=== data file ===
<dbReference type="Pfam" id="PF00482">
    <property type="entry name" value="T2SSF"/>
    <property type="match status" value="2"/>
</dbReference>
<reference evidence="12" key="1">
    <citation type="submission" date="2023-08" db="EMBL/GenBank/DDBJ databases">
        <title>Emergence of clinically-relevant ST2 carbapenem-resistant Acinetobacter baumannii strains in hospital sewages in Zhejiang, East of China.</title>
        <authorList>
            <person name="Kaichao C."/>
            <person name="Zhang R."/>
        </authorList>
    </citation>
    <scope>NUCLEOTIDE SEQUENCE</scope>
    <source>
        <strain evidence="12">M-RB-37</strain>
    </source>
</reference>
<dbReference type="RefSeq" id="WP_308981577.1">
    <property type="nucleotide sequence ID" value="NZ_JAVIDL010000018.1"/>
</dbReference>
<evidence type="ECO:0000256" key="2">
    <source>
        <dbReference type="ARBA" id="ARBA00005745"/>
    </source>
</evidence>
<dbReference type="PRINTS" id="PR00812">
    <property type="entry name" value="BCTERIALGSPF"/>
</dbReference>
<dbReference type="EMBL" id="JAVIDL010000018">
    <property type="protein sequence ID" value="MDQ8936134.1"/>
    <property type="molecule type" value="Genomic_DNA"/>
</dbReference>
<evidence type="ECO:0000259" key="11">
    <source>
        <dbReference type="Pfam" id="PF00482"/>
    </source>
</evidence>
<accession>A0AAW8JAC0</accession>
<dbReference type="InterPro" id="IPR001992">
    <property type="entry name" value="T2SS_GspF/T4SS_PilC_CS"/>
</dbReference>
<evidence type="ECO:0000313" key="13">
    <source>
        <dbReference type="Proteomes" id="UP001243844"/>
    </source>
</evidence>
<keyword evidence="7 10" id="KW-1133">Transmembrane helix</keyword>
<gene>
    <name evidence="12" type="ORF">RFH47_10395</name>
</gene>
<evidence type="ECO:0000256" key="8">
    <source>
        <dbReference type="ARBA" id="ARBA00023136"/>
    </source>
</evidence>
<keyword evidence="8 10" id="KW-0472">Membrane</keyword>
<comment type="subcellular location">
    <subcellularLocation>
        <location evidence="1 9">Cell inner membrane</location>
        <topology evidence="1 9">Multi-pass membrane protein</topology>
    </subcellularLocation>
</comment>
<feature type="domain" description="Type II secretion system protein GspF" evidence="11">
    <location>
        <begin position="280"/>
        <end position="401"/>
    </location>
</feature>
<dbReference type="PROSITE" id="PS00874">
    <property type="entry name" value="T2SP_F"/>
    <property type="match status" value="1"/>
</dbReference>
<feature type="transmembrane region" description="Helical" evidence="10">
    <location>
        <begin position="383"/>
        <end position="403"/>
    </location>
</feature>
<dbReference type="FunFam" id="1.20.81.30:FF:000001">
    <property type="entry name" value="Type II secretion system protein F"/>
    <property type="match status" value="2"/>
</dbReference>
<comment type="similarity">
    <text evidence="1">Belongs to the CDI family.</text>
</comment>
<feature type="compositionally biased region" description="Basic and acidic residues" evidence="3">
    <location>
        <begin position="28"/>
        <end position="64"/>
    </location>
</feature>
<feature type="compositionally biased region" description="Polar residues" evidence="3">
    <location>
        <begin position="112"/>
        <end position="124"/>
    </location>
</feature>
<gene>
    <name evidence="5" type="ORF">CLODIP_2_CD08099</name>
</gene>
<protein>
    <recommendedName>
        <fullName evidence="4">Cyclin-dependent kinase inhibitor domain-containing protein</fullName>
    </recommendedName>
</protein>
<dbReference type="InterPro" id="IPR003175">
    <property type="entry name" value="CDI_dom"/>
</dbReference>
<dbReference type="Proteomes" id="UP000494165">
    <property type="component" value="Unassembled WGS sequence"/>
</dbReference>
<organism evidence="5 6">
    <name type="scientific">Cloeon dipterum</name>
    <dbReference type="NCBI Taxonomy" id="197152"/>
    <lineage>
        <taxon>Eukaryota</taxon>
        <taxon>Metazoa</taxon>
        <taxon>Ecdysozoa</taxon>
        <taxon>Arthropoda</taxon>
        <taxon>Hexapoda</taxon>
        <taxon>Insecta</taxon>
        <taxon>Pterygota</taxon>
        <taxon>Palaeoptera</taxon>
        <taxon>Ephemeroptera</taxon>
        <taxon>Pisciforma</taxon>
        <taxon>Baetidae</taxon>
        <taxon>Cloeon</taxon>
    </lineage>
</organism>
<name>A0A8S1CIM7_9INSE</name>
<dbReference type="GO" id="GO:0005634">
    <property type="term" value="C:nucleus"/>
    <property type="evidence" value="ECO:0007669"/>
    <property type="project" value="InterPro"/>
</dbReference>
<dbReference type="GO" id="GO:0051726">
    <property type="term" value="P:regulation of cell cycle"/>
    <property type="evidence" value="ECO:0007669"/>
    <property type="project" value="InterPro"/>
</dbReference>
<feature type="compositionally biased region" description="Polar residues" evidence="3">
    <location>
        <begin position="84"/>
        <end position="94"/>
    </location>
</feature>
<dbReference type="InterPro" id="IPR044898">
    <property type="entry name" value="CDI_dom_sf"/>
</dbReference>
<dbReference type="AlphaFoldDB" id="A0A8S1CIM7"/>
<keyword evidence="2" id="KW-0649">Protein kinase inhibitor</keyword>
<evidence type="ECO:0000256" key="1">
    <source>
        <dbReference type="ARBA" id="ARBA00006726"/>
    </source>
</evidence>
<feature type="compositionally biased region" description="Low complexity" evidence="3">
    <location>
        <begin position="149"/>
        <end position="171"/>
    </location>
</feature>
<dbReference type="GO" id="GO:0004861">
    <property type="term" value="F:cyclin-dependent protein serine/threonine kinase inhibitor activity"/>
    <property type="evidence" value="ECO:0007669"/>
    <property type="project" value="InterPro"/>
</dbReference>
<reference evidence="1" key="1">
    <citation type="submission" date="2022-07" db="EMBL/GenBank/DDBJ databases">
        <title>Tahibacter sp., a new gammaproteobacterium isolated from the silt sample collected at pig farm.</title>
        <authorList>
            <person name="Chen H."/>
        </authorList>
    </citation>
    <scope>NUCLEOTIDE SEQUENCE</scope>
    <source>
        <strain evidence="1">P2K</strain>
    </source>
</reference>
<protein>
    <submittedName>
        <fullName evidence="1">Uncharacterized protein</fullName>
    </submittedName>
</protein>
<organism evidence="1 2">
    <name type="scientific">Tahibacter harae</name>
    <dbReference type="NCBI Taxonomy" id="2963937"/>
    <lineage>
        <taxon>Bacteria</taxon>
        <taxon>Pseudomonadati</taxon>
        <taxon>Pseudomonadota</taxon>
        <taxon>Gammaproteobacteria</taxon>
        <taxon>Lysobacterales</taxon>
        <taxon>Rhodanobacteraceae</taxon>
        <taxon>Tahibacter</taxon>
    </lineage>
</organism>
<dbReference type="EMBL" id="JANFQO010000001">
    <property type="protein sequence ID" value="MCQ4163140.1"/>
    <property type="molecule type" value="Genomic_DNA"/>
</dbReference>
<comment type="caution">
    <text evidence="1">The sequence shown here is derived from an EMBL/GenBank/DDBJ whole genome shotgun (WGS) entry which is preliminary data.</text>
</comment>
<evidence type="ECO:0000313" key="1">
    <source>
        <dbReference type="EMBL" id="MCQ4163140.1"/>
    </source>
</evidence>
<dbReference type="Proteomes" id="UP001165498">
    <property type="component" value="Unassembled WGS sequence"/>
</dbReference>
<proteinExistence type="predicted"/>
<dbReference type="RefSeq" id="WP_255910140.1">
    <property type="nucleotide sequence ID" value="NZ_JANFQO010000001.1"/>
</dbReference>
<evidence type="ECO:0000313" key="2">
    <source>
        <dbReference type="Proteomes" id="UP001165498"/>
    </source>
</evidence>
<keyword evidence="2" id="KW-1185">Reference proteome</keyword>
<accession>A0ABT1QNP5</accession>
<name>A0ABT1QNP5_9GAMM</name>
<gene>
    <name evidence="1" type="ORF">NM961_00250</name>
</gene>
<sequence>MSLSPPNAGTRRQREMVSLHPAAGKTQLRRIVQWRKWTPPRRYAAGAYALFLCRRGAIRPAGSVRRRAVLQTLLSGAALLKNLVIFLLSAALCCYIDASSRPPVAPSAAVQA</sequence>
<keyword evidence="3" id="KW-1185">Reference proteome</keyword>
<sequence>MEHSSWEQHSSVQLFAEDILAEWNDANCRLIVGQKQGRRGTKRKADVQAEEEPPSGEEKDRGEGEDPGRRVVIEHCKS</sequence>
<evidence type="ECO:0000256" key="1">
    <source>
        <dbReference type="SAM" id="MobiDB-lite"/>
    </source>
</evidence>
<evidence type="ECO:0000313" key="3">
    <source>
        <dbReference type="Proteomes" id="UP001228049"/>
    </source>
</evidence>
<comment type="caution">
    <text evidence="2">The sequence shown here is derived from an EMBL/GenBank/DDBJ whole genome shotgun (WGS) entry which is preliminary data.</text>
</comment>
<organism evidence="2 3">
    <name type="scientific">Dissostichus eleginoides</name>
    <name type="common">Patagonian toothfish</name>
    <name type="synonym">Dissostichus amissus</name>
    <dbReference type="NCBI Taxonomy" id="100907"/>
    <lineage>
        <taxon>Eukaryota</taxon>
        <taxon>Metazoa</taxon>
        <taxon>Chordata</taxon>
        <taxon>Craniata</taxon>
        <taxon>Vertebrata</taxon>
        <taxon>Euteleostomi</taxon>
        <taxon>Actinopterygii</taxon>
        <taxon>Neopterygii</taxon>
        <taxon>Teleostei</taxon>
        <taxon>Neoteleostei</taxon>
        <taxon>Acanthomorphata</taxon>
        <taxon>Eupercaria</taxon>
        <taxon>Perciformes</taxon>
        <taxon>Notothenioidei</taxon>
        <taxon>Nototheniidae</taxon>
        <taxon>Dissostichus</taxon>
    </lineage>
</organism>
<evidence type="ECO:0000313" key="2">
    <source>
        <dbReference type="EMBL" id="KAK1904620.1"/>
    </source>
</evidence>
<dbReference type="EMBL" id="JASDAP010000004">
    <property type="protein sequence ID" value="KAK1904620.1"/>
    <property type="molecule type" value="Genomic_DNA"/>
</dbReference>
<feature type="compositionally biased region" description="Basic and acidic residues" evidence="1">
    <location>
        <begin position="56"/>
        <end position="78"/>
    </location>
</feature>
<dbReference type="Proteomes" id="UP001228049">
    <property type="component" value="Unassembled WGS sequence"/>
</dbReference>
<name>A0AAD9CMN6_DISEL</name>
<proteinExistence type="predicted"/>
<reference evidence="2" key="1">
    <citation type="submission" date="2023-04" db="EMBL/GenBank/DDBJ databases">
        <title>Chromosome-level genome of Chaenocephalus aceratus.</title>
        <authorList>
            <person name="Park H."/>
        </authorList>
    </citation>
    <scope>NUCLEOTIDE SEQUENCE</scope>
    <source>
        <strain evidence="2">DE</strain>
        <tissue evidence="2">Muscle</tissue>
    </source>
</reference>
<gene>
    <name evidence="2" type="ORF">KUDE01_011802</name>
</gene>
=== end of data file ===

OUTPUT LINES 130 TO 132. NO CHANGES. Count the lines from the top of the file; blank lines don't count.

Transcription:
<name>A0A8S1CIM7_9INSE</name>
<dbReference type="GO" id="GO:0005634">
    <property type="term" value="C:nucleus"/>